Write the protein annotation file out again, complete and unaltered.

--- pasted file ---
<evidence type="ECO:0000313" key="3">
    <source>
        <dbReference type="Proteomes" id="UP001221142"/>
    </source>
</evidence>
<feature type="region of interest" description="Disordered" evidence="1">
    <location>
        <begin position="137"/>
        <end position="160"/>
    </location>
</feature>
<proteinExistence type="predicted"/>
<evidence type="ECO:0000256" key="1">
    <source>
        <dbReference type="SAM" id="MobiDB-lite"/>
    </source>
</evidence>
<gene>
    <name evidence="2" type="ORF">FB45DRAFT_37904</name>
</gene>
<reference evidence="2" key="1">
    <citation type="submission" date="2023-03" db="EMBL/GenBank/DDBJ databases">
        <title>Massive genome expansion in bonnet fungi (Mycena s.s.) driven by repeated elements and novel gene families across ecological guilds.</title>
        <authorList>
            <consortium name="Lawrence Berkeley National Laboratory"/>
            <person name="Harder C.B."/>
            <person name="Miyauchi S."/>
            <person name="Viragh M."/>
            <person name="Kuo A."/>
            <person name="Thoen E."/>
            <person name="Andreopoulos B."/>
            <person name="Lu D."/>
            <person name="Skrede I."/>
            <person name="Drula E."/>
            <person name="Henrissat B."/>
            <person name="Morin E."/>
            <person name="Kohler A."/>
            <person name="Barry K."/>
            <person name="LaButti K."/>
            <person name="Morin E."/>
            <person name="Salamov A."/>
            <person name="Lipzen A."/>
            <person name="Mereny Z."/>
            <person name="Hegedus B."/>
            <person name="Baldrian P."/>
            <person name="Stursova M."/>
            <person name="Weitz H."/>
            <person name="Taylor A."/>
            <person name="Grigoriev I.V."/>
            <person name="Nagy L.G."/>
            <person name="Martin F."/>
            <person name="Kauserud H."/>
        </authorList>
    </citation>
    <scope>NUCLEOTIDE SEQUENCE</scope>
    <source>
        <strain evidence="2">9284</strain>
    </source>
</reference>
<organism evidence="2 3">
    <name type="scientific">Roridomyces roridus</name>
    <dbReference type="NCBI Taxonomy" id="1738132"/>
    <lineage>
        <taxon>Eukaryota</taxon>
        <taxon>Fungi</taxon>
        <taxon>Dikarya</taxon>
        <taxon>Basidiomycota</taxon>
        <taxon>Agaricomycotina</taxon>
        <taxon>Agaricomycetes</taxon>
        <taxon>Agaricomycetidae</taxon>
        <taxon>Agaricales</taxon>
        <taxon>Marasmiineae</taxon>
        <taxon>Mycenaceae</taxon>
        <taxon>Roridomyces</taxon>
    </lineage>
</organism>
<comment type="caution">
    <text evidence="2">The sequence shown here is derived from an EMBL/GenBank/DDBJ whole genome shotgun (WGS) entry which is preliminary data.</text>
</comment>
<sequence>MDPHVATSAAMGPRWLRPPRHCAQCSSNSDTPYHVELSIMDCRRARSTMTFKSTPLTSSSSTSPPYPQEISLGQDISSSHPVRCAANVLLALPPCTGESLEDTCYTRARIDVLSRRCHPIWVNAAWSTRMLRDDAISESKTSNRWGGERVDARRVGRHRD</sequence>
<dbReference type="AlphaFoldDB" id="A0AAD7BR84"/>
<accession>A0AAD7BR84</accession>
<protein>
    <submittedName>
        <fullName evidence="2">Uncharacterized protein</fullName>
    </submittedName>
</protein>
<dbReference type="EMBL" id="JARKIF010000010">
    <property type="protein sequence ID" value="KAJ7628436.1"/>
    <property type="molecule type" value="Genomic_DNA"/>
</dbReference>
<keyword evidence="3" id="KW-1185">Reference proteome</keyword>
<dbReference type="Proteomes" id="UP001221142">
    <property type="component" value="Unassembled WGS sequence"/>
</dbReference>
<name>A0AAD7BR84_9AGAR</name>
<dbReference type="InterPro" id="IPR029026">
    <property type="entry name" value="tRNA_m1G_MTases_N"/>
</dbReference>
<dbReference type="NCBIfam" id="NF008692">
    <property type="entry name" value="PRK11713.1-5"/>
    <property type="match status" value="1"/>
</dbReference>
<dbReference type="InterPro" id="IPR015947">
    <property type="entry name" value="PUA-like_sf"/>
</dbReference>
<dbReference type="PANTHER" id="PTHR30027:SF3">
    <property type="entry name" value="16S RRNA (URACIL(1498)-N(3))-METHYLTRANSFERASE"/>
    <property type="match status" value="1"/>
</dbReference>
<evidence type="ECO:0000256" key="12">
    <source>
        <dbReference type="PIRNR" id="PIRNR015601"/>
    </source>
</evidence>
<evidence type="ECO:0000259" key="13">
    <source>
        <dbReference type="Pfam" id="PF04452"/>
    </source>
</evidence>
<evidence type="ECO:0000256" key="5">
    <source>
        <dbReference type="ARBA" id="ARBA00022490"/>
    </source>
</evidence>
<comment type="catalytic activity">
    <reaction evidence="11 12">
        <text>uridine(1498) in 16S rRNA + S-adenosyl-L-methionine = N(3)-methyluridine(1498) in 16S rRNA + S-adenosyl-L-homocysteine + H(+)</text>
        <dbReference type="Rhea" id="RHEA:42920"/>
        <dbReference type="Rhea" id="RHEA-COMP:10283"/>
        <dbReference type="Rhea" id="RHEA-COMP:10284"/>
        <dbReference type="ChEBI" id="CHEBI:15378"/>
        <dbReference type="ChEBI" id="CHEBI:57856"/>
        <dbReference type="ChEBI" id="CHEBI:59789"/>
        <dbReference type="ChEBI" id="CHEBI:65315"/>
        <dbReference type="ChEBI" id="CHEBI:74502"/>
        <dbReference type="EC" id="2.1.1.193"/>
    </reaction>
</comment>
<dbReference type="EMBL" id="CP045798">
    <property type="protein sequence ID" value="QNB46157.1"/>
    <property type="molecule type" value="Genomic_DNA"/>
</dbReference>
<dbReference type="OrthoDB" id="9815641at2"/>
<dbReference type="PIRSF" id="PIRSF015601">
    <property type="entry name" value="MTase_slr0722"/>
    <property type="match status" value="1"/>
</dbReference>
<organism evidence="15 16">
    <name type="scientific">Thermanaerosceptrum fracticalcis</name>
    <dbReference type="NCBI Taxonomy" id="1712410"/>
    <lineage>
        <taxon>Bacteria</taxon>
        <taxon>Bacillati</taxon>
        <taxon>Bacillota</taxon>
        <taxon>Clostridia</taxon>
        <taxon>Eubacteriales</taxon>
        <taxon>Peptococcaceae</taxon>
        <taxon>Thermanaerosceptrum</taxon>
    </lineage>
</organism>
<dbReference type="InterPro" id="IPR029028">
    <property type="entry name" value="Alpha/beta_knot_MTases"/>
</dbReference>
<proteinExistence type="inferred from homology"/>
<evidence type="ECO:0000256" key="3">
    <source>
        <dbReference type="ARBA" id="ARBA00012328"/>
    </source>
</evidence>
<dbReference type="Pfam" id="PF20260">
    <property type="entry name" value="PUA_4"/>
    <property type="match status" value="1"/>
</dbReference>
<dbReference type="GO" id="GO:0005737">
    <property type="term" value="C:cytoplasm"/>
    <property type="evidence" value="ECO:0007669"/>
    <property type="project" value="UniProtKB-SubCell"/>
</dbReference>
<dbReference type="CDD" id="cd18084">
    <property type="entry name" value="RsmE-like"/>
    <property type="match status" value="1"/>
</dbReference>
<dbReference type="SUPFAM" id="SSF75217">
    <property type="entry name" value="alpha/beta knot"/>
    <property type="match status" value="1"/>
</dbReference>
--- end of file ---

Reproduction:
<evidence type="ECO:0000313" key="3">
    <source>
        <dbReference type="Proteomes" id="UP001221142"/>
    </source>
</evidence>
<feature type="region of interest" description="Disordered" evidence="1">
    <location>
        <begin position="137"/>
        <end position="160"/>
    </location>
</feature>
<proteinExistence type="predicted"/>
<evidence type="ECO:0000256" key="1">
    <source>
        <dbReference type="SAM" id="MobiDB-lite"/>
    </source>
</evidence>
<gene>
    <name evidence="2" type="ORF">FB45DRAFT_37904</name>
</gene>
<reference evidence="2" key="1">
    <citation type="submission" date="2023-03" db="EMBL/GenBank/DDBJ databases">
        <title>Massive genome expansion in bonnet fungi (Mycena s.s.) driven by repeated elements and novel gene families across ecological guilds.</title>
        <authorList>
            <consortium name="Lawrence Berkeley National Laboratory"/>
            <person name="Harder C.B."/>
            <person name="Miyauchi S."/>
            <person name="Viragh M."/>
            <person name="Kuo A."/>
            <person name="Thoen E."/>
            <person name="Andreopoulos B."/>
            <person name="Lu D."/>
            <person name="Skrede I."/>
            <person name="Drula E."/>
            <person name="Henrissat B."/>
            <person name="Morin E."/>
            <person name="Kohler A."/>
            <person name="Barry K."/>
            <person name="LaButti K."/>
            <person name="Morin E."/>
            <person name="Salamov A."/>
            <person name="Lipzen A."/>
            <person name="Mereny Z."/>
            <person name="Hegedus B."/>
            <person name="Baldrian P."/>
            <person name="Stursova M."/>
            <person name="Weitz H."/>
            <person name="Taylor A."/>
            <person name="Grigoriev I.V."/>
            <person name="Nagy L.G."/>
            <person name="Martin F."/>
            <person name="Kauserud H."/>
        </authorList>
    </citation>
    <scope>NUCLEOTIDE SEQUENCE</scope>
    <source>
        <strain evidence="2">9284</strain>
    </source>
</reference>
<organism evidence="2 3">
    <name type="scientific">Roridomyces roridus</name>
    <dbReference type="NCBI Taxonomy" id="1738132"/>
    <lineage>
        <taxon>Eukaryota</taxon>
        <taxon>Fungi</taxon>
        <taxon>Dikarya</taxon>
        <taxon>Basidiomycota</taxon>
        <taxon>Agaricomycotina</taxon>
        <taxon>Agaricomycetes</taxon>
        <taxon>Agaricomycetidae</taxon>
        <taxon>Agaricales</taxon>
        <taxon>Marasmiineae</taxon>
        <taxon>Mycenaceae</taxon>
        <taxon>Roridomyces</taxon>
    </lineage>
</organism>
<comment type="caution">
    <text evidence="2">The sequence shown here is derived from an EMBL/GenBank/DDBJ whole genome shotgun (WGS) entry which is preliminary data.</text>
</comment>
<sequence>MDPHVATSAAMGPRWLRPPRHCAQCSSNSDTPYHVELSIMDCRRARSTMTFKSTPLTSSSSTSPPYPQEISLGQDISSSHPVRCAANVLLALPPCTGESLEDTCYTRARIDVLSRRCHPIWVNAAWSTRMLRDDAISESKTSNRWGGERVDARRVGRHRD</sequence>
<dbReference type="AlphaFoldDB" id="A0AAD7BR84"/>
<accession>A0AAD7BR84</accession>
<protein>
    <submittedName>
        <fullName evidence="2">Uncharacterized protein</fullName>
    </submittedName>
</protein>
<dbReference type="EMBL" id="JARKIF010000010">
    <property type="protein sequence ID" value="KAJ7628436.1"/>
    <property type="molecule type" value="Genomic_DNA"/>
</dbReference>
<keyword evidence="3" id="KW-1185">Reference proteome</keyword>
<dbReference type="Proteomes" id="UP001221142">
    <property type="component" value="Unassembled WGS sequence"/>
</dbReference>
<name>A0AAD7BR84_9AGAR</name>
<dbReference type="InterPro" id="IPR029026">
    <property type="entry name" value="tRNA_m1G_MTases_N"/>
</dbReference>
<dbReference type="NCBIfam" id="NF008692">
    <property type="entry name" value="PRK11713.1-5"/>
    <property type="match status" value="1"/>
</dbReference>
<dbReference type="InterPro" id="IPR015947">
    <property type="entry name" value="PUA-like_sf"/>
</dbReference>
<dbReference type="PANTHER" id="PTHR30027:SF3">
    <property type="entry name" value="16S RRNA (URACIL(1498)-N(3))-METHYLTRANSFERASE"/>
    <property type="match status" value="1"/>
</dbReference>
<evidence type="ECO:0000256" key="12">
    <source>
        <dbReference type="PIRNR" id="PIRNR015601"/>
    </source>
</evidence>
<evidence type="ECO:0000259" key="13">
    <source>
        <dbReference type="Pfam" id="PF04452"/>
    </source>
</evidence>
<evidence type="ECO:0000256" key="5">
    <source>
        <dbReference type="ARBA" id="ARBA00022490"/>
    </source>
</evidence>
<comment type="catalytic activity">
    <reaction evidence="11 12">
        <text>uridine(1498) in 16S rRNA + S-adenosyl-L-methionine = N(3)-methyluridine(1498) in 16S rRNA + S-adenosyl-L-homocysteine + H(+)</text>
        <dbReference type="Rhea" id="RHEA:42920"/>
        <dbReference type="Rhea" id="RHEA-COMP:10283"/>
        <dbReference type="Rhea" id="RHEA-COMP:10284"/>
        <dbReference type="ChEBI" id="CHEBI:15378"/>
        <dbReference type="ChEBI" id="CHEBI:57856"/>
        <dbReference type="ChEBI" id="CHEBI:59789"/>
        <dbReference type="ChEBI" id="CHEBI:65315"/>
        <dbReference type="ChEBI" id="CHEBI:74502"/>
        <dbReference type="EC" id="2.1.1.193"/>
    </reaction>
</comment>
<dbReference type="EMBL" id="CP045798">
    <property type="protein sequence ID" value="QNB46157.1"/>
    <property type="molecule type" value="Genomic_DNA"/>
</dbReference>
<dbReference type="OrthoDB" id="9815641at2"/>
<dbReference type="PIRSF" id="PIRSF015601">
    <property type="entry name" value="MTase_slr0722"/>
    <property type="match status" value="1"/>
</dbReference>
<organism evidence="15 16">
    <name type="scientific">Thermanaerosceptrum fracticalcis</name>
    <dbReference type="NCBI Taxonomy" id="1712410"/>
    <lineage>
        <taxon>Bacteria</taxon>
        <taxon>Bacillati</taxon>
        <taxon>Bacillota</taxon>
        <taxon>Clostridia</taxon>
        <taxon>Eubacteriales</taxon>
        <taxon>Peptococcaceae</taxon>
        <taxon>Thermanaerosceptrum</taxon>
    </lineage>
</organism>
<dbReference type="InterPro" id="IPR029028">
    <property type="entry name" value="Alpha/beta_knot_MTases"/>
</dbReference>
<proteinExistence type="inferred from homology"/>
<evidence type="ECO:0000256" key="3">
    <source>
        <dbReference type="ARBA" id="ARBA00012328"/>
    </source>
</evidence>
<dbReference type="Pfam" id="PF20260">
    <property type="entry name" value="PUA_4"/>
    <property type="match status" value="1"/>
</dbReference>
<dbReference type="GO" id="GO:0005737">
    <property type="term" value="C:cytoplasm"/>
    <property type="evidence" value="ECO:0007669"/>
    <property type="project" value="UniProtKB-SubCell"/>
</dbReference>
<dbReference type="CDD" id="cd18084">
    <property type="entry name" value="RsmE-like"/>
    <property type="match status" value="1"/>
</dbReference>
<dbReference type="SUPFAM" id="SSF75217">
    <property type="entry name" value="alpha/beta knot"/>
    <property type="match status" value="1"/>
</dbReference>